The chains that bind: a stormy future for cross-border trade

The global population is already a pretty big customer base. Add the pressures of pandemics, wars, and climate crisis, and things get pretty challenging for shipping and logistics. What hope does the industry have when cross-border trade is still tracked on Excel spreadsheets, and 50% of shipping containers are ordered by phone or fax?

Supply chains are like rows of dominos. 

Pandemics, geopolitical unrest, recessions, and natural disasters – seemingly the only things in abundant supply right now – can knock over any one of them, setting havoc in motion across nations. Before you know it, automakers in ​​Baden-Württemberg are out of semiconductors and Silicon Valley is out of microchips. 

The words “supply chain” entered the global consciousness at the same time as the words “pandemic” and “quarantine”. Firstly when we realised we didn’t have enough respirators, then when the loo roll started running out. 

Globalisation used to mean cheap manufacturing and affordable consumer products for all. Now, it means a concerning reliance on faraway nations and the supply chains that connect us to them. 

The wheels are already faltering in the face of global pressures. How can the supply lines that are so reliant on predictability adapt to an increasingly unpredictable world? 

Behind the scenes 

Freight, logistics, transportation: the invisible engines that kept the world turning, but not particularly exciting concepts to the average person.

When petrol prices jump, supermarket shelves empty, and our next-day Amazon deliveries delay into next week, we suddenly start to pay attention.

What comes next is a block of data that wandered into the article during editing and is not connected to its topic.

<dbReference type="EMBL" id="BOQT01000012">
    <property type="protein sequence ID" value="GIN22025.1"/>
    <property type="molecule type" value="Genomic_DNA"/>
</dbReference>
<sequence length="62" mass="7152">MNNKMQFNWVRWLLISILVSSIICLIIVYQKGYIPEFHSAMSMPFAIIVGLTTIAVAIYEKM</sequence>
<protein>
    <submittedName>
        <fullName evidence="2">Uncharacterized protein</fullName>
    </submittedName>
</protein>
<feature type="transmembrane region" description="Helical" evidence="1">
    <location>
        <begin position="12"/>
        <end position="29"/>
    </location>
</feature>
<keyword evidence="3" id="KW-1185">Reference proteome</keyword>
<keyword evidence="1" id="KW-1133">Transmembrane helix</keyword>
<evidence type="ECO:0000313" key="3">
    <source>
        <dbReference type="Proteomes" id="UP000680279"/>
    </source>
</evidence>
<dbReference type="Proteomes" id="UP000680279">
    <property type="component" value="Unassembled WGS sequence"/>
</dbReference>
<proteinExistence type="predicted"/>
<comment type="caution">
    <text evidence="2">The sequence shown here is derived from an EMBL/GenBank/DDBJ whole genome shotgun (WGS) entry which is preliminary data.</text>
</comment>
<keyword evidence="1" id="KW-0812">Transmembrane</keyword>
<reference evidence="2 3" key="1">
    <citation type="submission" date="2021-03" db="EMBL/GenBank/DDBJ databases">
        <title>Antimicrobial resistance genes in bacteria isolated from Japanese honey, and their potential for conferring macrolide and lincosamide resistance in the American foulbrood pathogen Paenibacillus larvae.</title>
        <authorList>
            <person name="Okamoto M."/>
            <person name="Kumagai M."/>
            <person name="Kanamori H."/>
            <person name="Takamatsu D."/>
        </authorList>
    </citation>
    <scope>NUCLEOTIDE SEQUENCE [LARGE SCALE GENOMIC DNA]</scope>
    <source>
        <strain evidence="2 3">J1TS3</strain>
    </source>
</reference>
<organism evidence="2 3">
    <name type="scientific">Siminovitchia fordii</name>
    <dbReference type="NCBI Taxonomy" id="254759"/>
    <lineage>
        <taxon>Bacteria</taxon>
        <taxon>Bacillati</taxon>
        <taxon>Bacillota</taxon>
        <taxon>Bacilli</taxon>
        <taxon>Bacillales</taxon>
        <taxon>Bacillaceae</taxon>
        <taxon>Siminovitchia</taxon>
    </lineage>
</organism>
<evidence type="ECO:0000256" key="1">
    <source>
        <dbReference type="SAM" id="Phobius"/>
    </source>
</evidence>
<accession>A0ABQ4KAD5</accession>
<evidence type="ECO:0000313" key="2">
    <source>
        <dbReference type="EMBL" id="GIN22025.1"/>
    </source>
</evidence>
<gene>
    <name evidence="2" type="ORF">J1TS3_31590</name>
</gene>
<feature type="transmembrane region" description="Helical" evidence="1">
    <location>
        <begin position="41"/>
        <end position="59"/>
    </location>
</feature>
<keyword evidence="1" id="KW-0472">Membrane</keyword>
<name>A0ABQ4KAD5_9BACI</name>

Electric cars are making in-roads (sorry) on our fossil fuel reliance, saving roughly 1.5 million barrels of oil every day. But Australia still guzzles 1 million barrels of petrol and diesel every day. 

80% of it comes from overseas – mainly the Middle East – and is refined in Singapore, Japan, and South Korea. 50% of what you pay at the pump is benchmarked retail prices (what it costs to purchase the crude oil). The other 50% covers storage, transport, taxes (high), and profit margins (surprisingly low – gas stations tend to make more from food and drinks). 

Russia produces 11% of the world’s oil. Because of American sanctions, that 11% has left the market, causing other providers to hike up their prices. The problem is that oil trade runs like the stock markets. Traders buy speculatively, betting on prices going up or down, or even shorting it. Because they believe prices will stay high due to the ongoing conflict, they pay more, so we pay more.  

It’s similar with agricultural commodities like wheat. Fruit and veg went up by 6.7% following the East Coast floods. When crops can’t be distributed or are destroyed by natural events, it’s the food insecure who suffer first. 

What do we do about it?


Homesteading, veggie growing, and community gardens are a wonderful new trend. If you can, it makes sense to grow your own beans and tommies just in case. But it’s a privilege most city dwellers can’t afford. 

On an industrial scale, simply going back to farming local is a problem for three major reasons:

1. Supply will regulate, which will eventually leave us with a surplus 

2. Nations will lose vast amounts of national income in exports

3. Climate change is making it increasingly impossible to grow certain products. 

Agriculture is already in crisis due to growing veganism and vegetarianism, eroding topsoil, and (justified) sustainability pressures. Government subsidies aren’t enough to keep farmers in business.

As with most things, balance is the answer. Flexible importing and exporting that can fluctuate in line with lack and surplus. Hydroponics and vertical farming offer a possible solution. 

Independent chartering